Special Effects and Their Source in Illustration Art
Posted on January 13, 2009 at 5:20 pm
David Apatoff’s Illustration Art blog has a wonderful post on how the great illustration artist William A. Smith taught his daughter Kim how to draw and paint, and how she applied that in becoming a special effects designer for the movies. I love the way he connected the imagination and skill of the last generation of visual artists, who drew for books and magazines, to the place where the really imaginative visuals are now — movies.
Smith’s daughter Kim watched her father work and was inspired to follow in his footsteps. She learned traditional art skills from him. “He gave me LOTS of advice,” she recalled. “He talked about composition quite a bit. Also, that the whites of eyes aren’t white at all. He taught me to make a good green from yellow and black.” Kim learned to draw beautifully at a young age and went on to learn painting, printmaking and sculpting.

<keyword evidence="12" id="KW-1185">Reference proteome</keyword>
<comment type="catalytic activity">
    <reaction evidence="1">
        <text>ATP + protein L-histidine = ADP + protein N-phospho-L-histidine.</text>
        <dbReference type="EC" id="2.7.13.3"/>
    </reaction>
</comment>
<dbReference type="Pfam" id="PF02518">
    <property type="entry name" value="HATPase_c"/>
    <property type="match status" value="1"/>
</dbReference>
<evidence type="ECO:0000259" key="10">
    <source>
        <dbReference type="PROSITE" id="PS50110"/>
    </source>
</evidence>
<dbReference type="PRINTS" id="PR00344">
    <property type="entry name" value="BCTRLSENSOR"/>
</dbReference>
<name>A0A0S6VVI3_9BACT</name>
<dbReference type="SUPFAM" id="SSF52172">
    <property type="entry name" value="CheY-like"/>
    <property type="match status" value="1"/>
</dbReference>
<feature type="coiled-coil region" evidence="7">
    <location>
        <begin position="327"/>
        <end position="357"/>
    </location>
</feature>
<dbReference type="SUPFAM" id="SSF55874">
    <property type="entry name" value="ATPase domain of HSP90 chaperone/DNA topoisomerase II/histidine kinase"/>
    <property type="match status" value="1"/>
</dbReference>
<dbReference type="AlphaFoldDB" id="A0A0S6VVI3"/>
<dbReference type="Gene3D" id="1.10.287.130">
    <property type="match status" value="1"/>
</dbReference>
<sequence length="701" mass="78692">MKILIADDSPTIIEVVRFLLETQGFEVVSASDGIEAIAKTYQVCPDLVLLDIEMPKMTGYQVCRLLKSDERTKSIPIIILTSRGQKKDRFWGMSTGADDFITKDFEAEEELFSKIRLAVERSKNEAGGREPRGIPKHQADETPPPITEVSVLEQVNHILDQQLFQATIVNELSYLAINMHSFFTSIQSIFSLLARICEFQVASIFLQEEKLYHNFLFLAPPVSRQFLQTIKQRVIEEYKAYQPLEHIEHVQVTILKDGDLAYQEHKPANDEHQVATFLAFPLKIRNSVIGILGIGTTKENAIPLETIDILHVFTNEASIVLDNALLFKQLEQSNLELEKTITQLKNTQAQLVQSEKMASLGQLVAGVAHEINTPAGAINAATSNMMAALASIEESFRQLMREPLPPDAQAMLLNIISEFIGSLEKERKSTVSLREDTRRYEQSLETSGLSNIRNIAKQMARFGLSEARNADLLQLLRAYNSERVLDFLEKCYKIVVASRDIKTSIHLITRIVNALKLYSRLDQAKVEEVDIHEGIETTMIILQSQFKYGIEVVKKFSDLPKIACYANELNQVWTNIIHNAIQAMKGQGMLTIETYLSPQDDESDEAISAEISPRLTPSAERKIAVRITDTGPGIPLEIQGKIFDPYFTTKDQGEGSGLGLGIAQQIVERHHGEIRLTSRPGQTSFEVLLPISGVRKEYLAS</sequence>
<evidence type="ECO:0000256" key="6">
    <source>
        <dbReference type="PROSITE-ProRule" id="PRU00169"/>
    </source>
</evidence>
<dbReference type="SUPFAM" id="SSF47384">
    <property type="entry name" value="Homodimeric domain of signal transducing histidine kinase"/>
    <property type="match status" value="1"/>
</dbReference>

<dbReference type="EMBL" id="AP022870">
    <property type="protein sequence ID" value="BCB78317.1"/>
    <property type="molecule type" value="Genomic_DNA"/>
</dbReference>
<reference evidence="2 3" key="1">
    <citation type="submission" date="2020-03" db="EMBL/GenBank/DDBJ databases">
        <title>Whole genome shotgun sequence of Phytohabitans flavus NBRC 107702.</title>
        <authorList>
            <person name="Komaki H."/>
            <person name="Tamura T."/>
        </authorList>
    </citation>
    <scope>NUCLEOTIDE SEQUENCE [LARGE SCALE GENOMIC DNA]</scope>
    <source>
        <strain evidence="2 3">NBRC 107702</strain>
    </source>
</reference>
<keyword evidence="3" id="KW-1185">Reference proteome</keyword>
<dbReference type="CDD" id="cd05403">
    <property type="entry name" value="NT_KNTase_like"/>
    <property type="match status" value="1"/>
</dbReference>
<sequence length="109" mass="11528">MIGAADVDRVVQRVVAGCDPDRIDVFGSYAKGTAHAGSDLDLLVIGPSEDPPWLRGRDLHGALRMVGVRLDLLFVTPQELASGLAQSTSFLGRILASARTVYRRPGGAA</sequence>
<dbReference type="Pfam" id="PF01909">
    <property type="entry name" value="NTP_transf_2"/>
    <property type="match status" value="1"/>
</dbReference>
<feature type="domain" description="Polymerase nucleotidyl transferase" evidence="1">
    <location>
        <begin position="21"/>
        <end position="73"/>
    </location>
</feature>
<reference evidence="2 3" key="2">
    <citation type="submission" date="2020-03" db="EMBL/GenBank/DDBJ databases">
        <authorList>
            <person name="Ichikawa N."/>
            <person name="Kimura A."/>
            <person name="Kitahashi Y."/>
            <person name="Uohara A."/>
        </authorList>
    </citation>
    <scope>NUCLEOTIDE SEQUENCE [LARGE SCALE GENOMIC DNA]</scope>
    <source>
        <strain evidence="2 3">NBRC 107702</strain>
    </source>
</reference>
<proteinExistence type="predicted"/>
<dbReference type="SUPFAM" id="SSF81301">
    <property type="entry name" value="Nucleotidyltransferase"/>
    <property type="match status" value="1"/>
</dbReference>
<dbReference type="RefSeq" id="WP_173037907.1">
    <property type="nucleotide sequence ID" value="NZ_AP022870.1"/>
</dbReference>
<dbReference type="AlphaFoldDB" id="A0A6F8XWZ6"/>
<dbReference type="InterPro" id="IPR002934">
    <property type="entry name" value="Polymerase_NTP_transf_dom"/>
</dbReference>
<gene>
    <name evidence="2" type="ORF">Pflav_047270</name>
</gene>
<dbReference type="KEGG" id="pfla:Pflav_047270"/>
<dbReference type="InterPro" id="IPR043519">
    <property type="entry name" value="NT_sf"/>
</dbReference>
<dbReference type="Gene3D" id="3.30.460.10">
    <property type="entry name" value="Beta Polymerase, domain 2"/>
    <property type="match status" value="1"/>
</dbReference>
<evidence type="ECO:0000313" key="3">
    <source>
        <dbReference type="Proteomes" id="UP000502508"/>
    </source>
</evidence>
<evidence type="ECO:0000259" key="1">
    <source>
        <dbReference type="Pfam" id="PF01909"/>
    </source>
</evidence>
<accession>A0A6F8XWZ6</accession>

But when Kim began to work professionally she discovered that the art world had changed. The work that had sustained her father’s generation of artists was disappearing. She moved to the west coast, where she eventually found work in movies building models.
She ended up working on just about every blockbuster you can name, from the “Pirates of the Caribbean” and “Star Wars” series to designing the white feather for “Forrest Gump.” Be sure to check out the video clip of some of her work on the blog.